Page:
FREEPORT — Executive Director Melanie Sachs said 100 percent of calls fielded Sept. 27 by Sexual Assault Response Services of Southern Maine referenced the confirmation of U.S. Supreme Court Justice Brett Kavanaugh.
Sachs, who is also a Freeport town councilor, took a minute during the Oct. 2 council meeting to encourage anyone feeling “overwhelm(ed)” by the proceedings to reach out to Portland-based SARSSM.
“We were busy all day,” she said in an Oct. 8 interview, noting that the “intensity of the calls” weren’t unlike what SARSSM hears every day. What was unusual, Sachs said, was the mention of the hearing.
“Many said it brought up significant feelings of when they weren’t believed … when they were shamed … when somebody didn’t take them seriously despite lots of evidence to the contrary,” Sachs said.
SARSSM is a 43-year-old agency – one of seven in the state – that provides free, confidential services to victims of sexual assault: an anonymous 24-hour crisis and support line, a range of support groups, education programs, and one-on-one support with an advocate from the agency’s Sexual Assault Response Team.
Three weeks ago the nation watched as Dr. Christine Blasey Ford testified before the Senate Judiciary Committee, recounting a 1982 party where she was allegedly sexually assaulted by Kavanaugh.
Kavanaugh adamantly denied the claims.
Ford’s testimony was met with an outpouring of support and empathy from survivors of sexual assault, many of whom said they were inspired by Ford and felt compelled to tell their personal accounts.
On social media, #WhyIDidntReport began trending almost immediately after President Donald Trump questioned Ford’s credibility by saying that if the attack “was as bad as she says,” she or her parents would have reported it when it happened more than 30 years ago.
Those rallying around the hashtag highlighted the barriers that often stand in the way of survivors coming forward: disbelief, shame, fear or anger.
“There are plenty of reasons (not to report). It’s incredibly individual,” Sachs said. “… I’ve had people call me 20 years after an event, and that’s an honor.”
Still, Kavanaugh was confirmed by the Senate by a vote of 50-48 — almost entirely along party lines. Sen. Susan Collins, R-Maine, said in a 45-minute floor speech that voting against Kavanaugh without witnesses or proof of allegations could set a “dangerous” precedent.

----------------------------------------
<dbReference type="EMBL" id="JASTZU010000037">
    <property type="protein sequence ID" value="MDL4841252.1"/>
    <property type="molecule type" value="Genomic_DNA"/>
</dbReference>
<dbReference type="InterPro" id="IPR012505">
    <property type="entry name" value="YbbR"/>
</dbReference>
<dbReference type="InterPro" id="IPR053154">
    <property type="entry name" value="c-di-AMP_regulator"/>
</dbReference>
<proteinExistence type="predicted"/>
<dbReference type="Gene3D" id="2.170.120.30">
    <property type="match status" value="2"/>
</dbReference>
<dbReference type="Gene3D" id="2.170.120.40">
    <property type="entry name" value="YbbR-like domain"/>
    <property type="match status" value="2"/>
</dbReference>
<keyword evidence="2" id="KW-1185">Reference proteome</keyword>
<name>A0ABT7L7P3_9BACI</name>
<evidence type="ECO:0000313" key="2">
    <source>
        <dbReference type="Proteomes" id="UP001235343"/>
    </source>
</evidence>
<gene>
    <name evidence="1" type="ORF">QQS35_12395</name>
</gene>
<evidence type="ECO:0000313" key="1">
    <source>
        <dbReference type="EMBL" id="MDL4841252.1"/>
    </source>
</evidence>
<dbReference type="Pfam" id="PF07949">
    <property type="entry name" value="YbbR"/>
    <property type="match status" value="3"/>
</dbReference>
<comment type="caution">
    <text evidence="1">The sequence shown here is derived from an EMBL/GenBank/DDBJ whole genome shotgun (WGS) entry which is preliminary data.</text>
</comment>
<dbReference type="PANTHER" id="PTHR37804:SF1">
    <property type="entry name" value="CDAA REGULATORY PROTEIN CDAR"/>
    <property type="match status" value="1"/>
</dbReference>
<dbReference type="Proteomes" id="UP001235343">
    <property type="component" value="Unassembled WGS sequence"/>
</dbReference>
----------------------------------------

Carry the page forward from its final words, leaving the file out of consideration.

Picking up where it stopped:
Sachs called the rationale behind Collins’ vote “disingenuous” and “baseless,” noting that there’s scientific evidence that says 100 percent of cases in which an assailant is misidentified happens when the victim has never met the actual assailant.
“For Sen. Collins to say, ‘I believe Dr. Ford up to this point, but then I don’t believe that she can identify her assailant’… is junk science,” Sachs said.
Collins’ statements, Sachs said, put in “stark relief” the “ongoing shaming and disbelief” of victims of sexual assault when they come forward.
“The outrage and disgust should be aimed at the act of sexual assault, not the survivors,” Sachs said. “For me, viscerally, that is the important piece. My biggest concerns were about how survivors were treated.”
Still, Sachs said she hopes the outcry of support following Ford’s testimony is a step toward acknowledging a “true public health epidemic” that is sexual violence.
“It doesn’t matter if it happened 10 minutes ago, 10 years ago or 50 years ago,” Sachs said. “SARSSM is very willing and able to help.”
From October 2016 to October 2017, SARSSM saw a 300 percent increase in requests for meetings with a Sexual Assault Response Team advocate.
This came just before the dozens of women came forward to accuse American film producer Harvey Weinstein of sexual assault over a period of at least 30 years, which eventually led to the #MeToo movement.
Although Sachs said she can’t say definitively if the political climate in the past three years has played a role in the increased demand for services SARSSM has seen, she said the hotline received a 56 percent jump in calls from 2016-2017.
“These are truths that we’ve lived with for many years,” she said. “This is a public health epidemic.”
If nothing else, Sachs said she hopes the discussions spurred by Kavanaugh’s confirmation are “more than a moment, but a movement.”
“I can only hope that somebody is watching and thinking ‘I’m going to do better,’ whether they’re a male, female, non-binary,” she said. “I don’t think you can put the lid back on it.”
Melanie Sachs said Sexual Assault Response Services of Southern Maine has grown by about a third to 16 employees since she became executive director in 2016, and she could easily use at least five more positions to meet demand.
Sachs said SARSSM relies heavily on volunteers, and training sessions are scheduled for Oct. 29 and 31 from 5-9 p.m.; Nov. 3 and 17 from 8 a.m.- 5 p.m., and Nov. 5, 7, 12 and 14 from 5-9 p.m. Contact Bridget Mancini at firstname.lastname@example.org or 828-1035 ext. 108 to sign up.
To learn more about SARSSM and its services, visit www.sarsonline.org/. For 24-hour support, call 800-871-7741.
— Jocelyn Van Saun
Freeport Town Councilor Melanie Sachs said 100 percent of calls on Sept. 27 to Sexual Assault Response Services of Southern Maine, where she is executive director, referenced Dr. Christine Blasey Ford’s testimony and the confirmation of U.S. Supreme Court Justice Brett Kavanaugh.